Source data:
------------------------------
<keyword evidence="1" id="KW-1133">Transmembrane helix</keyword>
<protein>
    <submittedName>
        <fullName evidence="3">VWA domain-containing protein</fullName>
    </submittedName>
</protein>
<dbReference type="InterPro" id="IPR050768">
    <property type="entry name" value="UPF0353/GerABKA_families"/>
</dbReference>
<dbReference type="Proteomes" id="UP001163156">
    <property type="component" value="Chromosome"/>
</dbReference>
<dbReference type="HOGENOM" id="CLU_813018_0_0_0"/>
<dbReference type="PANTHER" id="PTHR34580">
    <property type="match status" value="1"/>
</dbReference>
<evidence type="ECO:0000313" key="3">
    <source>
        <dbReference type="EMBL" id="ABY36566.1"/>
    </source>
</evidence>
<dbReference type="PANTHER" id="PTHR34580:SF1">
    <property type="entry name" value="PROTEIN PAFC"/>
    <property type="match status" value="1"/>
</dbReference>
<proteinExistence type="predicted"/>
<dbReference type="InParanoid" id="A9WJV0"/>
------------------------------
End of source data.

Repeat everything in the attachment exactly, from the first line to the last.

<keyword evidence="1" id="KW-1133">Transmembrane helix</keyword>
<protein>
    <submittedName>
        <fullName evidence="3">VWA domain-containing protein</fullName>
    </submittedName>
</protein>
<dbReference type="InterPro" id="IPR050768">
    <property type="entry name" value="UPF0353/GerABKA_families"/>
</dbReference>
<dbReference type="Proteomes" id="UP001163156">
    <property type="component" value="Chromosome"/>
</dbReference>
<dbReference type="HOGENOM" id="CLU_813018_0_0_0"/>
<dbReference type="PANTHER" id="PTHR34580">
    <property type="match status" value="1"/>
</dbReference>
<evidence type="ECO:0000313" key="3">
    <source>
        <dbReference type="EMBL" id="ABY36566.1"/>
    </source>
</evidence>
<dbReference type="PANTHER" id="PTHR34580:SF1">
    <property type="entry name" value="PROTEIN PAFC"/>
    <property type="match status" value="1"/>
</dbReference>
<proteinExistence type="predicted"/>
<dbReference type="InParanoid" id="A9WJV0"/>